Without treatment OCD is usually a lifelong illness with periodic worsening and improvement of symptoms. Cognitive Behaviour Therapy (CBT) can be used to help children face the very situation they fear without having to resort to their rituals. This has to be done gradually. Coping strategies are introduced and children are encouraged to log the frequency of their worrying thoughts. Many obsessions and compulsions can be reduced to a point where they no longer interfere with normal life or are eliminated altogether. Some children may also find counselling of use. Medication can provide an almost instant relief to people suffering from OCD but it should be used together with other coping strategies.

Knowing how to respond to a child who suffers from OCD can help them to overcome some of their fears. It is important to show patience, kindness and to be sympathetic. However do not tell them to stop performing their ritual but at the same time do not actively support their behaviour.

Atkinson, M. and Hornby, G. (2002) suggest the following strategies can be used with children who suffer from OCD:

  • Provide parents, carers and children with information about OCD.
  • Reduce anxiety provoking situations (e.g. the playground)
  • Create a positive classroom environment
  • Address learning needs
  • Be aware of signs of relapse
  • Set reasonable limits for behaviour
  • Foster friendship with peers

Case Study:

A 10 year old child who recently suffered the death of a close family member has started to wash his hands very frequently. His hands look red and sore but he finds it impossible to stop washing them. He looks worried and self absorbed but will not say what his problem is. He frequently asks to be reassured about situations that seem trivial and unimportant.

This child was diagnosed with OCD and was offered counselling and cognitive behaviour therapy. At first he resisted believing that he had a problem and was loathe to talk to his counsellor. However after allowing time to build a trust between him and his counsellor he was able to learn ways to reduce his worries and his handwashing. Medication was also advised and together with strategies given to him by his counsellor and support and a great deal of patience from his parents and those close to him, he managed to get his life back to a greater degree of normality. These strategies included:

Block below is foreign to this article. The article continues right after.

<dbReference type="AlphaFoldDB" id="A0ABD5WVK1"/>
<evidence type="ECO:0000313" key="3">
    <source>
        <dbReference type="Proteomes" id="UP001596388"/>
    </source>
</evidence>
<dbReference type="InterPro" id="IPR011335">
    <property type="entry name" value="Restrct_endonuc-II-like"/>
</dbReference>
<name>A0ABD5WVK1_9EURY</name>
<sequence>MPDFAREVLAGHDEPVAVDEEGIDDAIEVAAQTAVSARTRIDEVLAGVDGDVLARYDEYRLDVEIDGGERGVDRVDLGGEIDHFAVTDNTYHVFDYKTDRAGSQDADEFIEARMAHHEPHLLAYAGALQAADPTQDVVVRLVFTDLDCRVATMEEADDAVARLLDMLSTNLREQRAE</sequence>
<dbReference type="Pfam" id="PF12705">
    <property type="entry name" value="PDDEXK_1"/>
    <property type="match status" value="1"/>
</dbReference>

• Writing down each worry with the time the worry occurred and the reason for the worry.
  • Distraction techniques – go and do a puzzle or read a book or do something you enjoy doing.
  • Visualisation – pick a place where you feel relaxed and happy and when you get a worry think of this place.
  • If you give in to the worry (for example, keep washing your hands) the worry will get worse. If you resist the worry, no matter how hard, the strength of the worry will decrease and the time between occurrences of the worry will increase.

He has spells of coping well but can also relapse and start washing his hands too frequently, usually when he is tired or when a stressful incident occurs in his life. He is always aware of his worries but as long as he uses the techniques learned from his counsellor he is able to put them to the back of his mind.

It is important to look for the signs indicated in this article to show that a learner might have OCD and to make a referral expressing your concerns to the appropriate member of staff. The websites listed below give a lot of useful information on supporting learners with OCD. Most interventions and support should initially be made by a medical practitioner.

Useful books and websites

Atkinson, M and Hornby, G. Mental Health Handbook for Schools. London: RoutledgeFalmer.

Toates, F. (1990) Obsessive Compulsive Disorder. What is it? How to deal with it. Harper Collins. London

Vizard, D. (2017) .Understanding and Supporting Mental Health in Children and Young People. - a charity run by sufferers of OCD for sufferers providing facts about OCD